Lauren Bravo: In praise of a beauty rutI have had lilac nails for the past 18 months. I haven’t found the world’s longest-lasting nail polish (although if you do, call me) – just slavishly painting and removing and repainting in the exact same shade, for a year and a half now.

It’s a perfect lilac, to my mind. Not too mauve, not quite lavender. A fresh little pop of pastel, like having a sugared almond on the end of each finger. They go with nothing, and therefore with everything. They look floral in summer and icy in winter. On grey days, I admire their retro glow against the handle of my umbrella.

My lilac nails are a series regular in my camera roll. There they are, holding an ice cream in Lisbon! A mulled wine in Stockholm! A kebab in Finsbury Park bus station! I’ve bought bottle after bottle of the exact same shade, mourning each chip but enjoying each bedtime ritual. Paint, fall asleep, smudge nails on duvet, repeat ad infinitum. Always lilac. Whenever I’ve tried painting them any other colour it feels wrong, as though another person has their hands in my sleeves.

Without realising it, I seem to have fallen into another beauty rut – or as I prefer to brand it, a ‘beauty signature’. It’s not exactly a classic red lip or an brooding brow, but still, there’s a pleasure in a having a trademark that transcends fickle fashion and becomes recognisably yours. It’s something to put in my obituary when I die. “She always had her signature lilac nails!”, they can write, and everyone can paint theirs to match for my funeral.

Part of the appeal of a beauty signature is that, unlike clothes, there’s no stigma in repetition. 

Other ruts/beauty signatures I’ve fallen into, ditch-like, over the years include: cobalt blue eyeshadow (2007), a quiffed fringe (2004-2006), coffee shimmer lipstick (1997) and winged liquid eyeliner (such a staple between 2005 and 2009 that anybody seeing me without it used to ask if I was ill). I dabbled in emerald nails for a while, inspired by Cabaret’s divinely decadent Sally Bowles. But the lilac came seemingly from nowhere, and now I can’t imagine ever getting bored of it.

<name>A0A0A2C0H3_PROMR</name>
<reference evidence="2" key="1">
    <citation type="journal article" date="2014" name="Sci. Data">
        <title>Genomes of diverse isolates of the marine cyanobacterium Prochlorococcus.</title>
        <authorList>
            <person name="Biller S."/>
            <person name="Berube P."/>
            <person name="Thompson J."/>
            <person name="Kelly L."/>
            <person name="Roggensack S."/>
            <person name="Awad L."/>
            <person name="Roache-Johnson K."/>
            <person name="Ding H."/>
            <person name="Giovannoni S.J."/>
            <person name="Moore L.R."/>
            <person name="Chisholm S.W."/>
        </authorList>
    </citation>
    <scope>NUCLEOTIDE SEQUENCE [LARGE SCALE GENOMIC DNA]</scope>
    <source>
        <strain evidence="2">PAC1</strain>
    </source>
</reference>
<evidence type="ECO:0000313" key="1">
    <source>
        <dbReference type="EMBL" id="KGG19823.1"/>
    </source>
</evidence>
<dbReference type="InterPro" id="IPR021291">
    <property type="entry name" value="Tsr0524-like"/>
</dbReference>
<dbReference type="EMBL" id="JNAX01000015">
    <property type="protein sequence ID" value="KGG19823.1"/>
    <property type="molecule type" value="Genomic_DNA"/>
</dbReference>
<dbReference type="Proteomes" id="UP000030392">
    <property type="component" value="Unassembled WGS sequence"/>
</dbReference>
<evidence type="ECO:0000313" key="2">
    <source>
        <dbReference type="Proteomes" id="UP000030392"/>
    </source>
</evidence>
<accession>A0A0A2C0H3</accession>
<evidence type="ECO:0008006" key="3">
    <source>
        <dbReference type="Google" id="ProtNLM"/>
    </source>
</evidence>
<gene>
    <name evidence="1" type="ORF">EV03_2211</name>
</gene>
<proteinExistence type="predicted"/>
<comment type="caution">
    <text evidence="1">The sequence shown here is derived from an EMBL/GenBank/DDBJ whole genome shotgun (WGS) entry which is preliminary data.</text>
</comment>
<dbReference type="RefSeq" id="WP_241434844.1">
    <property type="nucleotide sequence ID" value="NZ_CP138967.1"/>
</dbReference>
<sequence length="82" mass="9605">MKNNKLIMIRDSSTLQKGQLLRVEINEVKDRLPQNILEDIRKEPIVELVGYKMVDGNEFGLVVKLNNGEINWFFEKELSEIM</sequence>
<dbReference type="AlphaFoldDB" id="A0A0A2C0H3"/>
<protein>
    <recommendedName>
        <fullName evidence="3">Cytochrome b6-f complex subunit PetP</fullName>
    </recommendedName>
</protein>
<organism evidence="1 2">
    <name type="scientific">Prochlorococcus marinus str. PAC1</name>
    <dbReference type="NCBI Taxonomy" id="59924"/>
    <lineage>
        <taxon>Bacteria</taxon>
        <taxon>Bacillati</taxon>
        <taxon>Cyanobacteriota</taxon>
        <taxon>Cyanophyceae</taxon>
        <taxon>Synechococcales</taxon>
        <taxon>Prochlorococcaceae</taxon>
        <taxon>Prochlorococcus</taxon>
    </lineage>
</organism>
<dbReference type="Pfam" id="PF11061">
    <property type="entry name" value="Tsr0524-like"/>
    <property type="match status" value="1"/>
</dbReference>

Part of the appeal of a beauty signature is that, unlike clothes, there’s no stigma in repetition. Society still says we’re not meant to wear the same outfit three days in a row (“hahaha you must think I have no clothes!” we trill, if we have the audacity to rock up for a coffee date in the same dress we had on last time), but wearing the same lipstick or eyeshadow is allowed, even encouraged.

Like the secret comfort of a school uniform during a tumultuous adolescence, there’s a sweet reassurance in a familiar detail that stays constant while everything else feels in flux. My Gran’s generation have long been teased for their steadfast attachment to the cauliflower perm – but I can’t help thinking that if I’d come of age during the war, maybe I’d want rock solid hair too.

And even if you love the possibility for endless transformation contained within your make-up bag, there’s still something to be said for the simplicity of picking up the same product every time. We live in a world overwhelmed by choice, but each new decision uses precious mental energy – not to mention time and space. With my lilac-only policy I am claiming back bonus minutes spent dithering in the beauty aisles, and escaping the guilty clink of gloopy, half-used colours cluttering up my bathroom.

You can call it boring; I say efficient. I will measure out my life in bottles of lilac nail polish. Leave me in my rut, I like it here.

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